'Alfred Hitchcock's Silent Films' By Marc Raymond Strauss London: McFarland & Company, 2004. ISBN 0 7864 1901 6 215pp. (softback) £25.95

Doing a Google Internet search for ‘Alfred Hitchcock’ yields a mind-boggling 1,970,000 matches, and, although not quite as numerous, the amount of books dedicated to Britain’s most famous director is equally off-putting for any would-be fan. The difficulty is finding something new- a novel attitude, study or approach, towards what is otherwise in danger of becoming dramatically over-farmed cinematic pasture land. It is this premise that Marc Raymond Strauss’ book takes, in that it focuses exclusively on the ten silent films made by ‘Hitch’ between 1925 and 1929 and seeks to identify the embryonic precursors of the career that was to follow these ten titles.

This commendable starting position is supplemented by a very clear chronological structure and discussion of casting as well as technical issues (like the differing running times of various releases). It is here though that the problems begin, for the book is only a mere 215 pages including both a bibliography and an index. Given that the author discusses nine films (he devotes a page to the sadly missing The Mountain Eagle), it doesn’t allow for a hugely detailed analysis, especially of such archetypal Hitchcockian works as The Lodger and Blackmail. Therefore, the mention of such aspects as the running times becomes slightly unsatisfactory as it holds up the more pressing matter of identifying stylistic and thematic continuities in what are, after all, critically neglected films.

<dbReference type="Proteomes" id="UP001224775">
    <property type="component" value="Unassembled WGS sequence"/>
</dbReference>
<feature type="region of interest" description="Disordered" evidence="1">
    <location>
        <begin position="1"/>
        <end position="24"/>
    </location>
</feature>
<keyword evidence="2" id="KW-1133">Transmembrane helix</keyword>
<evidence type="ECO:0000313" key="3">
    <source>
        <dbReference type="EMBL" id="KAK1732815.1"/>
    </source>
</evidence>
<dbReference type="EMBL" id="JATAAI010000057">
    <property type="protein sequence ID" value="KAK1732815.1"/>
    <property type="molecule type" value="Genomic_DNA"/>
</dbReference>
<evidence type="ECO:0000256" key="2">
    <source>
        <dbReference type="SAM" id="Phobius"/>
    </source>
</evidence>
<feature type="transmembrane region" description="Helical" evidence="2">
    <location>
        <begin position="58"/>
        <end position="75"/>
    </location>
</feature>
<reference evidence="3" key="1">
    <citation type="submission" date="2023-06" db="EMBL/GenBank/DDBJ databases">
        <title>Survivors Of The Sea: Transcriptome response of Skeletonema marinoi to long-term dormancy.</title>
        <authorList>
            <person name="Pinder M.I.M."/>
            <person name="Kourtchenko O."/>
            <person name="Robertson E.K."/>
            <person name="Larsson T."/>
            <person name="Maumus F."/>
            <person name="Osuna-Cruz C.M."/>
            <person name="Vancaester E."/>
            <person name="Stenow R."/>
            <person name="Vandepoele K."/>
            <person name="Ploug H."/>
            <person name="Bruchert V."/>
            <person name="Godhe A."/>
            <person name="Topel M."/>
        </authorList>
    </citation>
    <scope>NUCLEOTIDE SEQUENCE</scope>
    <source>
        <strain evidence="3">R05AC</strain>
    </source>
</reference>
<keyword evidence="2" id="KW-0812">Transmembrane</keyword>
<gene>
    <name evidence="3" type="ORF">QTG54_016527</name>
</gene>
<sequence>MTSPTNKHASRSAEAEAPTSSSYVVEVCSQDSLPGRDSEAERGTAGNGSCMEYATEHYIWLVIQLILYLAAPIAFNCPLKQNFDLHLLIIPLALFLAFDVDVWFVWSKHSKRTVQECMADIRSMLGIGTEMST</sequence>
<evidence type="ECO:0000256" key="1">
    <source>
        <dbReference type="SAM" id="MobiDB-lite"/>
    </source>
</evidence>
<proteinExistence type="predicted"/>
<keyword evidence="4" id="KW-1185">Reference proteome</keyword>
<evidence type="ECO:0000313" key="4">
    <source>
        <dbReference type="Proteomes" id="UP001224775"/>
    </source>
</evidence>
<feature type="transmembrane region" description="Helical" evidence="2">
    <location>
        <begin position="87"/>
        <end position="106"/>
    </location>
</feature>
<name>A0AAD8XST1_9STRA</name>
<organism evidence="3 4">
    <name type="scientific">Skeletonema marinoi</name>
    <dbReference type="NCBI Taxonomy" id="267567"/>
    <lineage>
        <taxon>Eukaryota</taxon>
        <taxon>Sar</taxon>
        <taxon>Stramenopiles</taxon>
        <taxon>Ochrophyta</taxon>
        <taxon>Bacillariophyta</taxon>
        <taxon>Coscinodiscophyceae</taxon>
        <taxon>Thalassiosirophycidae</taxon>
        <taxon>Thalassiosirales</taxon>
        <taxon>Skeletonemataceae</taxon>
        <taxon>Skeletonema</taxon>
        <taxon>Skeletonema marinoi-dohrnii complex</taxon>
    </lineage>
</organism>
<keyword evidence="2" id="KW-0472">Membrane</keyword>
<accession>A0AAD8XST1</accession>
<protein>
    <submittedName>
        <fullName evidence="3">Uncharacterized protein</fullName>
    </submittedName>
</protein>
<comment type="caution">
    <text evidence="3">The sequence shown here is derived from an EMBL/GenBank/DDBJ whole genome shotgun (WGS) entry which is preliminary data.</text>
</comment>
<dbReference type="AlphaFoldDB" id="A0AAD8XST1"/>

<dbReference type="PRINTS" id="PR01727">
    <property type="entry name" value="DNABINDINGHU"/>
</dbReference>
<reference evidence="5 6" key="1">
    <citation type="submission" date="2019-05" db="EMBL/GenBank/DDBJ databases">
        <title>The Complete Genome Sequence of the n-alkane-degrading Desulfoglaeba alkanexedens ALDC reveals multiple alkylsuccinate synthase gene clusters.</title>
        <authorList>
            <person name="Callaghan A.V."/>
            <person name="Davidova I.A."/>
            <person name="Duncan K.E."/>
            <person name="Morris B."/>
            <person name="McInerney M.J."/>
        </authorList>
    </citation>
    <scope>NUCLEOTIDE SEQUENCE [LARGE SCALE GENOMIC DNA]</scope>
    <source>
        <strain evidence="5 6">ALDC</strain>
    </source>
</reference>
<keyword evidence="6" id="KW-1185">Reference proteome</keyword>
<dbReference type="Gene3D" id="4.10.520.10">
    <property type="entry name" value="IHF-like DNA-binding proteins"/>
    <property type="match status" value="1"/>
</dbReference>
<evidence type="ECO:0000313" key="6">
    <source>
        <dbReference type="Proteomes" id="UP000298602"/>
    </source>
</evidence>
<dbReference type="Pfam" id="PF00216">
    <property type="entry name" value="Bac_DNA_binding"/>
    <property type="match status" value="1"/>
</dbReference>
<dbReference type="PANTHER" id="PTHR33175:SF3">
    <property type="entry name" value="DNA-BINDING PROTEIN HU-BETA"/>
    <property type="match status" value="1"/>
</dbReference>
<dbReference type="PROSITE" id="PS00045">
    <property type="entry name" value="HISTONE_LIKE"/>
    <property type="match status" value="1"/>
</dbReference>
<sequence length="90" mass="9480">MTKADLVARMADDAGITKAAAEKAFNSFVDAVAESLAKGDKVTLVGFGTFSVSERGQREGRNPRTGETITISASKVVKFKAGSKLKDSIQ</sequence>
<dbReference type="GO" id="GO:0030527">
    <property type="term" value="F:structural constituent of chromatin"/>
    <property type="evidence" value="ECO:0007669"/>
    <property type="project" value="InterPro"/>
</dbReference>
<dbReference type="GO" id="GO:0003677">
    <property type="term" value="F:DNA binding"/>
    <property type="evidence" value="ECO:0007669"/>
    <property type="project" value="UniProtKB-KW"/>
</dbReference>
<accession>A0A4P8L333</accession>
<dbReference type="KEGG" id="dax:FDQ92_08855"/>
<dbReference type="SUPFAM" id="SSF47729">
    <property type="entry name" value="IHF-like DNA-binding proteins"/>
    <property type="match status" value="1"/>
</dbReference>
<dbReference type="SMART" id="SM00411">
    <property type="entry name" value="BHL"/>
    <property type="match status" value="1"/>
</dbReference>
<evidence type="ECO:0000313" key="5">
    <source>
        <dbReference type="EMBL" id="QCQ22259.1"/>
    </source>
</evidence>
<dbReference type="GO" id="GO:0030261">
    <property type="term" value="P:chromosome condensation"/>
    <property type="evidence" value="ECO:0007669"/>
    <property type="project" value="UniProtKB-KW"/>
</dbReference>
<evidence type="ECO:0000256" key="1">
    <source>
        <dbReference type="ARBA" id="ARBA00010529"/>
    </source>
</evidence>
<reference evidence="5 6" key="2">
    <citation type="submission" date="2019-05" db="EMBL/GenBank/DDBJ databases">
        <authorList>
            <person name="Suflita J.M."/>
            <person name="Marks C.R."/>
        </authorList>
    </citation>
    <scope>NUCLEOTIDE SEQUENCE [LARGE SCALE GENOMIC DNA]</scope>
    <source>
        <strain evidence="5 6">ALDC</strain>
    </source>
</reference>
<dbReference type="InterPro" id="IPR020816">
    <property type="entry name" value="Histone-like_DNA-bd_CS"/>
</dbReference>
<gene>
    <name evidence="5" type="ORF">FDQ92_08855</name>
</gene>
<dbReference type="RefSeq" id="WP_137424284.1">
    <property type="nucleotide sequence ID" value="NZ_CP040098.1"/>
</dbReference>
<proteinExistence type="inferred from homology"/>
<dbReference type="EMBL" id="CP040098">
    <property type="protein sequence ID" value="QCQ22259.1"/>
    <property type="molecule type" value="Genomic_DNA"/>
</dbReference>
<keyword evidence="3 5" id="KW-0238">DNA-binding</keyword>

Once the analysis starts there are some useful points to be made, but clouded by an unnecessary (in my view) over-use of abbreviations. These prove a trifle distracting, as we get ‘Hitchcock now cuts to an ECU of Crewe’s face, angled somewhat SR just like Tracy’s face had looked earlier’ before ‘quick cut back to the same ECU of Crewe’s face, saying via title “I’ve got it”, as he flings her clothes OSL’. (p.206). The effect of such writing is to cause mental agility when sometimes what is desired is a measured illumination of a sequence one has always interpreted in a certain way- that some critical analytical light is thrown on it. There is an abbreviations list, but needing to constantly refer to it (for the letters do not stop at shot/space types but extend to authors and even film review books!) is akin to being on a train that stops at every small station en route to your destination- what starts off as a novelty soon becomes a real nuisance.

The other main problem, and one that would not be solved by the ‘find and replace’ computer command, is that of the contrast in tone. On the one hand, Alfred Hitchcock’s Silent Films takes on the mantle of an academic analysis. On the other are certain jarring comments and references, for example Strauss observing that ‘the lodger and Daisy go out on a date together, Mom freaking out’ (p.39) and later referring to the director as ‘Alfie’ (p.203). It seems that the book does not know exactly how to pitch its worthy subject-matter, and the whole exercise is less successful as a result. In his Preface, Strauss states that his book will appeal to expert and novice alike- ‘both ends of the Hitchcock continuum should find many morsels of interest to nibble on here’ (p.1). Perhaps this is the problem- what ought to be a satisfying finger-buffet becomes instead some mixed hors d’oeuvres. Yes, there are some tasty snacks to be had, but there is also the possibility of momentary indigestion.

'Alfred Hitchcock's Silent Films' is published by McFarland & Company.

McFarland & Company website